Two initially similar towers, varied over time

The senses tell the ceiling

The dialogue between the architectures of the monumental complex

The medieval city amidst monasticism and feudal aristocracy

The return of water

The Palace of Kings

The senses tell the mosaic cycle

The liturgical spaces of the protesis and the diaconicon

Gold and light: the splendour of the mosaics in the Royal Chapel

The Great Restoration

The towers and the western facade

the Baroque exterior

Tempus fugit: a strategic project implemented in a short period of time

The balance between architecture and light

The senses tell the interior

A space between the visible and the invisible

The Chapel of St. Mary Magdalene

The opus sectile floor of the Palatine Chapel

The senses tell baroque decoration

The towers facing the facade used as bell towers

The senses tell the historical context

Shapes and colours of the wooden ceiling

Roger II of hauteville: a sovereign protected by God

The birth of the Norman kingdom

The senses tell Context 1

The construction of Monreale Cathedral: between myth and history

The chapel of the crucifix: an artistic casket based on a previous model

The Kings’ Cathedrals

The Bible carved in stone

The Royal Throne

The loca solatiorum: dwellings for recreation, well-being and hunting

The chapel of St. Benedict

The area of the Sanctuary

Gardens and architecture as a backdrop to the city of Palermo

Porphyry sarcophagi: royalty and power

A controversial interpretation

The architectural modifications ti the cathedral building after the death of Roger II and the transformations of the cloister

Palermo: the happiest city

A building constructed in a short space of time

From the Mosque to the Cathedral

The mosaics of the apses

The Virgin Hodegetria

The columns of the nave: the meticulous study of the overall order

A remarkable ceiling

The mosaics of the naves

Transformations over the centuries

The architectural appearance and transformations over time

Squaring the circle

A tree full of life

Ecclesia munita

Mosaic decoration

Norman religious architecture with islamic influences in Sicily

The cultural substrate through time

The decorated facade

The senses tell the architecture and decorations

the roof of Paradise: one of the most representative works of medieval art

The chorus: beating heart of the cathedral

The Great Presbytery: a unique space for the cathedral

From the main gate to the aisles: an invitation to a journey of faith

The senses tell restorations

Characteristics of religious architecture in the romanesque period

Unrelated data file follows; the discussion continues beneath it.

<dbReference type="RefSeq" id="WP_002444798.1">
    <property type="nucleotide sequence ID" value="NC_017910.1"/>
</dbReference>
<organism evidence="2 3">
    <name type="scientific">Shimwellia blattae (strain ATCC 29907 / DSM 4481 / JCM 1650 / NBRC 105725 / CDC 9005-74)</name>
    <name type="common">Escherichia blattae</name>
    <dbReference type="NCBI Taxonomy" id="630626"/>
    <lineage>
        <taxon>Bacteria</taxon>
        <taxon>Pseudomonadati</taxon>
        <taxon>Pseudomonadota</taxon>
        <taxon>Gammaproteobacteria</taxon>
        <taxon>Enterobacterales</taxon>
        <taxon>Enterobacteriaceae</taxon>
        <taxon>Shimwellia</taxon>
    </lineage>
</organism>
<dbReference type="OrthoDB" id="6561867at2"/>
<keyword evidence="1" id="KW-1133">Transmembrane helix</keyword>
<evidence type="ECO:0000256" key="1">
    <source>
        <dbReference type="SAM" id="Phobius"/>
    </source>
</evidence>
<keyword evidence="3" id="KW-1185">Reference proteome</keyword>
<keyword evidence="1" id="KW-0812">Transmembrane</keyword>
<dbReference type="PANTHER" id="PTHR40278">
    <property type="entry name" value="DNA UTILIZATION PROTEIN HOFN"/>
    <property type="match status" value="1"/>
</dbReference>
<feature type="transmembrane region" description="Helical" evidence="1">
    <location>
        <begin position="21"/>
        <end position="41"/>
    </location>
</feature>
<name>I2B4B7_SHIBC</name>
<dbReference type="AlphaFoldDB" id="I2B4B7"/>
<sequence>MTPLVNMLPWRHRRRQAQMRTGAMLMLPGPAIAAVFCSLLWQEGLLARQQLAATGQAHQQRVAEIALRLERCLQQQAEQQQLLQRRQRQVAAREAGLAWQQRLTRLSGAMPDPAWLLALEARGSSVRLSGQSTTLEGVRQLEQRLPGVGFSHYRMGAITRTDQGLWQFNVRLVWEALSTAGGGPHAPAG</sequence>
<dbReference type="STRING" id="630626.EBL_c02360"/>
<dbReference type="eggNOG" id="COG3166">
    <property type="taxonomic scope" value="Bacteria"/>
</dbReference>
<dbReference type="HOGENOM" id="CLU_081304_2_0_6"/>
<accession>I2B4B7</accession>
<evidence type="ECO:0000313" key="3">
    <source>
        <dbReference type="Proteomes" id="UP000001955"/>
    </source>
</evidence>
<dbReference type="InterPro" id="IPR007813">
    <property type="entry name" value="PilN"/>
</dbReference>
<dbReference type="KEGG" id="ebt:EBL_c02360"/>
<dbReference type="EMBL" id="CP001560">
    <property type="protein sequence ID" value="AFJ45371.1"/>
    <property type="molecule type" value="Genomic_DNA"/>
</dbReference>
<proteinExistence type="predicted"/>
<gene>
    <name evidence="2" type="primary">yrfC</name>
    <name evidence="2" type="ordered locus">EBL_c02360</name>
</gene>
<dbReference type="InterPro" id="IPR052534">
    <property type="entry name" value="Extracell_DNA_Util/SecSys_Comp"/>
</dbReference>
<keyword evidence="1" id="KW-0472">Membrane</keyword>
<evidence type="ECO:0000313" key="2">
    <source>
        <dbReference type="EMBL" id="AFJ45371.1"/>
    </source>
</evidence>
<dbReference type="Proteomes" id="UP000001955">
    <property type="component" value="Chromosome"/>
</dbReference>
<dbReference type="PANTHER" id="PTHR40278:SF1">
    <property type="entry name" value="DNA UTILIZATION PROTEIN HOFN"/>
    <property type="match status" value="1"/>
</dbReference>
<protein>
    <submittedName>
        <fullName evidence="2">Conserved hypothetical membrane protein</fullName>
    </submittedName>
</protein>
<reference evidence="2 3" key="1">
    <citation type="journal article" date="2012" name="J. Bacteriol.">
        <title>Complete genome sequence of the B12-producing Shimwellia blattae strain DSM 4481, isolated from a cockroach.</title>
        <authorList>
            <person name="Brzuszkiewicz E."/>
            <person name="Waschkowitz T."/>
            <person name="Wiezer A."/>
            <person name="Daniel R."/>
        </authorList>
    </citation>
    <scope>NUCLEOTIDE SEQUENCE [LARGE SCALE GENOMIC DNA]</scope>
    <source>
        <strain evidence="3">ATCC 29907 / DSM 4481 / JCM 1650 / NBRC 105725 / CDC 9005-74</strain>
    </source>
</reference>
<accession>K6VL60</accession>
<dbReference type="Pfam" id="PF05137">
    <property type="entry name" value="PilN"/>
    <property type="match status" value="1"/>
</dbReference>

A Northern population

Intertwining of knowledge in Norman Palermo

The Genoard Park, the garden of pleasures and wonders

Biblical themes enlivened by the dazzling light of the stained – glass windows overlooking the naves

The chystro: a place between earth and sky

A mixture of styles pervades the floor decorations

The senses tell the historical context

The senses tell the flooring

Saint Peter’s Chapel in the Royal Palace

The southern portico

The Admiral’s dedication

The transformations of the hall through the centuries

The flooring: shapes, motifs and iconography

The rediscovered palace

The Cathedral over the centuries

The longest aisle

The plasticism of the main portico and Bonanno Pisano’s Monumental Bronze Door

The interior of the church

Artistic elements in Peter’s ship

The ancient convent of the Martorana, a history of devotion and tradition

Thirteenth-century iconography decorates the nave’s wooden ceiling, designed with new solutions

The lost chapel

Survey of the royal tombs

The king’s mark


The Chapel of the Kings

Different styles and transformations of “one of the most beautiful monuments in the world”

The chapel of san Castrense: an important renaissance work

Under the crosses of the Bema

The decorations on the bell tower

The architectural envelope: the Greek cross layout oriented towards the light

The senses tell the Zisa over the centuries

The marble portal: an intimate dialogue between complex ornamental aspects and formal structure

A chapel by an unknown designer based on repeated symmetries

A polysemy of high-level artistic forms and content

The Cefalù cathedral: a construction yard undergoing a change between a surge of faith and control over the territory

Worship services

A cloister of accentuated stylistic variety

The senses tell the historical context

Roger II’s strategic design

The Norman conquest of Sicily and the birth of a new Latin kingdom

Layers of different cultures decorate the external apses

A compositional design that combines nordic examples with new artistic languages, over the centuries

From oblivion to the recovery of memory